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Sea level rise may cost the global economy $14 trillion per year

A study led by the UK National Oceanographic Centre (NOC) has found that flooding events could lead to dire economic consequences if global warming is not limited to two degrees Celsius. The researchers have estimated that flooding due to rising sea levels would cost the global economy up to $14 trillion every year.

The experts also established that upper-middle income countries such as China would experience the largest increase in flood-related costs, while the highest income countries would experience the least costs. This discrepancy is due to variations in protective infrastructure.

“More than 600 million people live in low-elevation coastal areas, less than 10 meters above sea level,” said study lead author Dr. Svetlana Jevrejeva. “In a warming climate, global sea level will rise due to melting of land-based glaciers and ice sheets, and from the thermal expansion of ocean waters. So, sea level rise is one of the most damaging aspects of our warming climate.”

The research team analyzed the rate and consequences of global and regional sea level rise with restricted warming of 1.5  and 2 degrees Celsius. They compared these findings to sea level projections that would result from warming beyond two degrees Celsius.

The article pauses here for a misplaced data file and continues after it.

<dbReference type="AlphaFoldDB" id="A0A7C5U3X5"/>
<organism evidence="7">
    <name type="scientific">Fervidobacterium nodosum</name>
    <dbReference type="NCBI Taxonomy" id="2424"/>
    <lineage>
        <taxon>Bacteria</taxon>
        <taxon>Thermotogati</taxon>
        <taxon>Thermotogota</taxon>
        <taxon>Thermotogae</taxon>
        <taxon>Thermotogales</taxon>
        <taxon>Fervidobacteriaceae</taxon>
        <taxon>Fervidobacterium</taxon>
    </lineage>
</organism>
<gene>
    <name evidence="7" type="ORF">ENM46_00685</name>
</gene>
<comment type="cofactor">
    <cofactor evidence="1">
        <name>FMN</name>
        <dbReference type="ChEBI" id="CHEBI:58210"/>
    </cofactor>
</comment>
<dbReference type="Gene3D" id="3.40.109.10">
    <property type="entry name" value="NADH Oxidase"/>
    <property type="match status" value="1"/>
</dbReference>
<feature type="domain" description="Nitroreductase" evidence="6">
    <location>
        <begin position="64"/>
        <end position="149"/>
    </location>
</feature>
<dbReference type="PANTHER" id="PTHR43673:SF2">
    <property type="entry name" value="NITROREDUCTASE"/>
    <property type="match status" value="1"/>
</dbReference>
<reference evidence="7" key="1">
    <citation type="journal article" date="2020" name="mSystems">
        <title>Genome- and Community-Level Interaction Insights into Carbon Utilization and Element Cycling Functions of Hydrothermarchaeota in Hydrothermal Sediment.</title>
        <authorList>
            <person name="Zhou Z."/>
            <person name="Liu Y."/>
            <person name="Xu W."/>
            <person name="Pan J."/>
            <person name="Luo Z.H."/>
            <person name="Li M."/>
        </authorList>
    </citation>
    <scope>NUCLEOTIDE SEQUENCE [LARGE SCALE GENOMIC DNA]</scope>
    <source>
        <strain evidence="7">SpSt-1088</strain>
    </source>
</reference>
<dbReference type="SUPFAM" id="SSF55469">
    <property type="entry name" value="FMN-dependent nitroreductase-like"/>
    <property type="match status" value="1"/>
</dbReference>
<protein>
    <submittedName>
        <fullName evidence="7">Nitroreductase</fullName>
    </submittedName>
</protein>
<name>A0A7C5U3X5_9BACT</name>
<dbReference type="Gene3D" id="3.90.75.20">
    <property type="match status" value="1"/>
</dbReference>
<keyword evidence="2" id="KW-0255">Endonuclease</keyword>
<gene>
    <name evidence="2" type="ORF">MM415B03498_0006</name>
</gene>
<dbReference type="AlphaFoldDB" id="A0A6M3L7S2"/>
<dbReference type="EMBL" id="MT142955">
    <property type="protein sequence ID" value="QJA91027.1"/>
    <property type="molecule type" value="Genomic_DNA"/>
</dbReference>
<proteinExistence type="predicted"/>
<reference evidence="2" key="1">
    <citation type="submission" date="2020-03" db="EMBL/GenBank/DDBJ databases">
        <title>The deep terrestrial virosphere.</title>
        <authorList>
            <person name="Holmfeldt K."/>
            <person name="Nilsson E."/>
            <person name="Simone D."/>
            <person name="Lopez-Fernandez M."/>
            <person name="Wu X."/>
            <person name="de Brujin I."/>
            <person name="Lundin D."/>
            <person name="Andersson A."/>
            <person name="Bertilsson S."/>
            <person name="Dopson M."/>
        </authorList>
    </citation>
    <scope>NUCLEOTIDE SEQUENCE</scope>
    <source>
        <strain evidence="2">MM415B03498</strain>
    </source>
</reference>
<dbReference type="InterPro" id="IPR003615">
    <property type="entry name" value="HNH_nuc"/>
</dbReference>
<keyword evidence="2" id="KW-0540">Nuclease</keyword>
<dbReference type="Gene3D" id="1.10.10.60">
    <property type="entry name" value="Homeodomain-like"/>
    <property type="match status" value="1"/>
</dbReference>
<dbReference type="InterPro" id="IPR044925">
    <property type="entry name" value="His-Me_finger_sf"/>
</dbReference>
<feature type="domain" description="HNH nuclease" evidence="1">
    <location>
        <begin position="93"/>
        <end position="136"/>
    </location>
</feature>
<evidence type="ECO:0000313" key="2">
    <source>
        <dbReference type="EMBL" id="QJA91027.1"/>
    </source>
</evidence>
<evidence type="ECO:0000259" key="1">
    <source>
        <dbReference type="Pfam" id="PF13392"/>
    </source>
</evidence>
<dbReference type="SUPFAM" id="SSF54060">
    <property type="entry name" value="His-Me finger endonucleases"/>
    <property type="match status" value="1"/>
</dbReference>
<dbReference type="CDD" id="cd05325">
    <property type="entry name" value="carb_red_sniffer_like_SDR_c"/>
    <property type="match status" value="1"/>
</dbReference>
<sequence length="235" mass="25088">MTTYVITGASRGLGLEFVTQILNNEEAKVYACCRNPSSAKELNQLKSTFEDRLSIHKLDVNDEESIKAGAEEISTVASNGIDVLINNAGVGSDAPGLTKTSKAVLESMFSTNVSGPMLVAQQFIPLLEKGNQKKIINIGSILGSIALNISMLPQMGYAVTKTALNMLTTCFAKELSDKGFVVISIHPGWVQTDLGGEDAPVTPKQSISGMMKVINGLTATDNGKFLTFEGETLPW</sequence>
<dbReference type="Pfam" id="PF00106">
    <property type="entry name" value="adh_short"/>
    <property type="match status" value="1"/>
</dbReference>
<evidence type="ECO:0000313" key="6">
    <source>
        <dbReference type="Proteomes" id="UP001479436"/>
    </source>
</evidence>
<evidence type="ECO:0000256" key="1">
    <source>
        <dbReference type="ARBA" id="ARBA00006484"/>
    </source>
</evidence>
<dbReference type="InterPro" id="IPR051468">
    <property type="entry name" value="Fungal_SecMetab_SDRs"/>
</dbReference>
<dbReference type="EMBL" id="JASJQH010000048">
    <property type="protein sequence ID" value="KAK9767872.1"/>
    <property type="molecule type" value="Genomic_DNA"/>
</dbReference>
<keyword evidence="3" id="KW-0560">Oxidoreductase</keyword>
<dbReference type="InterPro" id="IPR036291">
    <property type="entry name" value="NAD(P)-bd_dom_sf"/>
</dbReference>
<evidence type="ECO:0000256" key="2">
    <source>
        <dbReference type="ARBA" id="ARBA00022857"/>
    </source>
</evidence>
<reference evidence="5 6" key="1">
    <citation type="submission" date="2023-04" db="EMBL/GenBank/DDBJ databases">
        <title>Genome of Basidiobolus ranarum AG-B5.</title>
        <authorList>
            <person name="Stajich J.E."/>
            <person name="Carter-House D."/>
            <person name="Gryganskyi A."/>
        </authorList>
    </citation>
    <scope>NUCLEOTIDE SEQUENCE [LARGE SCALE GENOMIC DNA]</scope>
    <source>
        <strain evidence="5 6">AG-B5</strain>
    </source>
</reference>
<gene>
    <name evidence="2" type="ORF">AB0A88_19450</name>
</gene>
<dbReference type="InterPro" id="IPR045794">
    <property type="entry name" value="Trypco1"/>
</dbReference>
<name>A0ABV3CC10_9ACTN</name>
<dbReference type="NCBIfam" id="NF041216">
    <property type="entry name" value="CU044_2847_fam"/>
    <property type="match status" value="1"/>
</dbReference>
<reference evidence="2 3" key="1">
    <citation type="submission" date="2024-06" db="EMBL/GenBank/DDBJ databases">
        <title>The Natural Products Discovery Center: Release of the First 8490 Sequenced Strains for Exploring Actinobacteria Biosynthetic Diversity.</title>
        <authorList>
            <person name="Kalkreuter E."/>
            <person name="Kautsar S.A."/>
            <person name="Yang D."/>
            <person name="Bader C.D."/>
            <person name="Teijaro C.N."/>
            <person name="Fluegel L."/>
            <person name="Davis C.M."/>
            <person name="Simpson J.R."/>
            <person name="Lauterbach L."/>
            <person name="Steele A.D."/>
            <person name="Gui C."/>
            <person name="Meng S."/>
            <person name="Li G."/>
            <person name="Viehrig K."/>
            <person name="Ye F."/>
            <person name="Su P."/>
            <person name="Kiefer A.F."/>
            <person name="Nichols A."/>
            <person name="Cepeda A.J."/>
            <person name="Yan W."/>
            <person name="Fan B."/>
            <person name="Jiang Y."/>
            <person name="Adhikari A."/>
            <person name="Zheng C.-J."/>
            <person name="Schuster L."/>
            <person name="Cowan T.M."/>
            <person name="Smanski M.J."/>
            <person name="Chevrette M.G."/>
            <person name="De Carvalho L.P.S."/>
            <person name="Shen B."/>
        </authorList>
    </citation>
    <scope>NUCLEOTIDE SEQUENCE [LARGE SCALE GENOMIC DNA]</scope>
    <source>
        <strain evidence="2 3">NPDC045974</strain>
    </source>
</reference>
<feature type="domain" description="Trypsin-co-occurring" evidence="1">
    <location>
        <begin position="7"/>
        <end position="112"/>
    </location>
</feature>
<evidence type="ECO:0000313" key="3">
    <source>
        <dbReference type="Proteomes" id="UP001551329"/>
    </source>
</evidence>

Using the Dynamic Interactive Vulnerability Assessment modeling framework, the experts also assessed the impact of sea level rise in coastal areas on each of the various income groups and on some individual countries.

“We found that with a temperature rise trajectory of 1.5°C, by 2100 the median sea level will have risen by 0.52m (1.7ft). But, if the 2°C target is missed, we will see a median sea level rise of 0.86m (2.8ft), and a worst-case rise of 1.8m (5.9ft),” said Dr. Jevrejeva.

“If warming is not mitigated and follows the RCP8.5 sea level rise projections, the global annual flood costs without adaptation will increase to $14 trillion per year for a median sea level rise of 0.86m, and up to $27 trillion per year for 1.8m. This would account for 2.8 per cent of global GDP in 2100.”

The data suggests that tropical areas will experience extreme sea levels more often than other regions.

“These extreme sea levels will have a negative effect on the economies of developing coastal nations, and the habitability of low-lying coastlines,” said Dr. Jevrejeva. “Small, low-lying island nations such as the Maldives will be very easily affected, and the pressures on their natural resources and environmental will become even greater.”

“These results place further emphasis on putting even greater efforts into mitigating rising global temperatures.”

The study is published in the journal Environmental Research Letters.

By Chrissy Sexton, Staff Writer

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